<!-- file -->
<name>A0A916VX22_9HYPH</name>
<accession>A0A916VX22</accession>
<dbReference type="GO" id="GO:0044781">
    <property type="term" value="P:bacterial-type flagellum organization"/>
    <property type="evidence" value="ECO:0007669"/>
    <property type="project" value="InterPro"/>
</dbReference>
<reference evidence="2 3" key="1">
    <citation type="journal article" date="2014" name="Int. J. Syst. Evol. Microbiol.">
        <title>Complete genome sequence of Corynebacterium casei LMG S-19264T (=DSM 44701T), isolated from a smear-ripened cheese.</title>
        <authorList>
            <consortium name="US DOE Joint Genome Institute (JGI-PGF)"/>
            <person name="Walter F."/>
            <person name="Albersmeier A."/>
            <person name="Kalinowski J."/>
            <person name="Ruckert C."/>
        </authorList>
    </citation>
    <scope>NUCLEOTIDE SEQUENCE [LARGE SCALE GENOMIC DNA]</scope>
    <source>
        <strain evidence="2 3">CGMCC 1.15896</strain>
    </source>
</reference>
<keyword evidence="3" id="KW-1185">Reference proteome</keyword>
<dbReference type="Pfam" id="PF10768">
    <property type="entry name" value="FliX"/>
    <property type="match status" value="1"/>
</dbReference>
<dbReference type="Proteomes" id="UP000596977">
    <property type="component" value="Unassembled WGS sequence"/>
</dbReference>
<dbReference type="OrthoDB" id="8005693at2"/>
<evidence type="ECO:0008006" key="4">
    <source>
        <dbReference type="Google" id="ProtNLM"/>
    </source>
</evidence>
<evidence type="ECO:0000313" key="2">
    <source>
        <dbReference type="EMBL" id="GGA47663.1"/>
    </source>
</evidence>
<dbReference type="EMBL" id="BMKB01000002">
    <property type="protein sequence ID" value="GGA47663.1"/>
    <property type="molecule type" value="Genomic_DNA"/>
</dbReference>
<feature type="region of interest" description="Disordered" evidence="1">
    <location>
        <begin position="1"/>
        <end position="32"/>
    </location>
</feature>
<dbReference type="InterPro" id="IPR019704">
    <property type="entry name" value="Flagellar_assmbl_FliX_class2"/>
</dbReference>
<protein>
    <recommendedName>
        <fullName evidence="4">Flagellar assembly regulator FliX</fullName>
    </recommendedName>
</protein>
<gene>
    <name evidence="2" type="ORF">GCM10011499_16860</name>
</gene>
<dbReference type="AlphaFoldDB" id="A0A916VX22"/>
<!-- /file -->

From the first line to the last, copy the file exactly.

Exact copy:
<name>A0A916VX22_9HYPH</name>
<accession>A0A916VX22</accession>
<dbReference type="GO" id="GO:0044781">
    <property type="term" value="P:bacterial-type flagellum organization"/>
    <property type="evidence" value="ECO:0007669"/>
    <property type="project" value="InterPro"/>
</dbReference>
<reference evidence="2 3" key="1">
    <citation type="journal article" date="2014" name="Int. J. Syst. Evol. Microbiol.">
        <title>Complete genome sequence of Corynebacterium casei LMG S-19264T (=DSM 44701T), isolated from a smear-ripened cheese.</title>
        <authorList>
            <consortium name="US DOE Joint Genome Institute (JGI-PGF)"/>
            <person name="Walter F."/>
            <person name="Albersmeier A."/>
            <person name="Kalinowski J."/>
            <person name="Ruckert C."/>
        </authorList>
    </citation>
    <scope>NUCLEOTIDE SEQUENCE [LARGE SCALE GENOMIC DNA]</scope>
    <source>
        <strain evidence="2 3">CGMCC 1.15896</strain>
    </source>
</reference>
<keyword evidence="3" id="KW-1185">Reference proteome</keyword>
<dbReference type="Pfam" id="PF10768">
    <property type="entry name" value="FliX"/>
    <property type="match status" value="1"/>
</dbReference>
<dbReference type="Proteomes" id="UP000596977">
    <property type="component" value="Unassembled WGS sequence"/>
</dbReference>
<dbReference type="OrthoDB" id="8005693at2"/>
<evidence type="ECO:0008006" key="4">
    <source>
        <dbReference type="Google" id="ProtNLM"/>
    </source>
</evidence>
<evidence type="ECO:0000313" key="2">
    <source>
        <dbReference type="EMBL" id="GGA47663.1"/>
    </source>
</evidence>
<dbReference type="EMBL" id="BMKB01000002">
    <property type="protein sequence ID" value="GGA47663.1"/>
    <property type="molecule type" value="Genomic_DNA"/>
</dbReference>
<feature type="region of interest" description="Disordered" evidence="1">
    <location>
        <begin position="1"/>
        <end position="32"/>
    </location>
</feature>
<dbReference type="InterPro" id="IPR019704">
    <property type="entry name" value="Flagellar_assmbl_FliX_class2"/>
</dbReference>
<protein>
    <recommendedName>
        <fullName evidence="4">Flagellar assembly regulator FliX</fullName>
    </recommendedName>
</protein>
<gene>
    <name evidence="2" type="ORF">GCM10011499_16860</name>
</gene>
<dbReference type="AlphaFoldDB" id="A0A916VX22"/>